This has caffeine but doesn't seem to give me the same sort of jitters that coffee or regular tea does if I drink to much.



I buy my loose tea at http://www.adagio.com

 



I also adore loose leaf tea.  Its a wonderful way to enjoy natural flavours without artificial sweeteners.  I love the amazing concoctions that seem to be endless.  If u live in Canada, DAVID'S TEA offers terrific varieties of loose tea, and all sorts of tea parafenalia.  When I make a cup of tea from their leaves, its like a flavour-bomb and I love it!!  I order their leaves on-line which makes it easy.  Enjoy the Brew!!

 



When I was a kid growing up my grandmother would buy Lipton loose tea and she had a special spoon that had little holes and a hinged top to hold the tea in. She would heat the water in her tea kettle and then stir the water with her spoon to make the tea. Plus as a side benefit, she would look at the tea leaves and tell your fortune. She would always tell us of the wonderful things that were going to happen to us in the future. I just loved my grandmother and this talk of tea leaves has brought back many fond memories of her.



I was introduced to loose leaf teas, brewing methods, and teas service at Teasource in Highland Park,  if you are in the area, really worth a visit



I'm an addict. Enjoying a nice early grey this second. i have a nilgiri and some gunpowder tea in as well.



When I visit family in Albuquerque, New Mexico I always try to visit the NM Tea Comany. They are on-line at nmteaco.com. If you like spice tea try the Sandia Spice - very mild with a great taste!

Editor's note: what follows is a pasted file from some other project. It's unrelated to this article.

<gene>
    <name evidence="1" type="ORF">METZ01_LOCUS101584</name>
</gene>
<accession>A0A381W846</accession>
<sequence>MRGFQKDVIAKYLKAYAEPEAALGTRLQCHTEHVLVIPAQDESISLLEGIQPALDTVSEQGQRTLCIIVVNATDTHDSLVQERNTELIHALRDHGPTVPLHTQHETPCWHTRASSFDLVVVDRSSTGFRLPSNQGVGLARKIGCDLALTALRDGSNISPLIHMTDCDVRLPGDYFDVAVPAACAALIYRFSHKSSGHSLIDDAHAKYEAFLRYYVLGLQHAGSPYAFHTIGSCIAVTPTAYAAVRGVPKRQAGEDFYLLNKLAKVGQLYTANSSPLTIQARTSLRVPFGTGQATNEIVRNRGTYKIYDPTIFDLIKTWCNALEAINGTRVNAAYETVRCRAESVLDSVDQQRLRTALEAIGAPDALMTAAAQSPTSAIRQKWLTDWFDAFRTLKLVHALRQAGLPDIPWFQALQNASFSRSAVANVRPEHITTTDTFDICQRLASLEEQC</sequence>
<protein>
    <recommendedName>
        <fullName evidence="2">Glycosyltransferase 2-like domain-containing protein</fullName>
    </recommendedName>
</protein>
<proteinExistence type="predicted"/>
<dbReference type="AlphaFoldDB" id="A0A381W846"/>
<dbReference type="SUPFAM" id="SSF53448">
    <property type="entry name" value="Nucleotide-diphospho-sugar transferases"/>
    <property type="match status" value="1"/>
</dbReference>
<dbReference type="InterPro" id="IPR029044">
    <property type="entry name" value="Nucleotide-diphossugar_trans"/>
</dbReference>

Teaballs work just fine; I don't think you lose flavor if you brew with them the right way. You just have to slowly move the ball around in the cup as you brew. Teaballs are nice because you can easily make a small cup of tea, and you don't have an extra container to wash, just your cup and the teaball!



Would the same tea in loose form be better than the bagged tea?  I know some of the loose tea brews we have are much better than the bagged tea, but I think it is the blend not the packaging.

Maybe I should "debag" tea and test it. 

 



Bagged tea -- especially the grocery store kind -- is made from the "crumbs" and even dust left over from whole-leaf tea.  While it may have a similar taste to the original tea, it's lower in quality and has less flavor than whole-leaf tea.  Some of these tea shops and sites may sell their whole-leaf tea bagged for convenience, and, in that case, the bagged tea should be very similar in qualilty and flavor to the loose tea.  You will pay more for the convenience, though.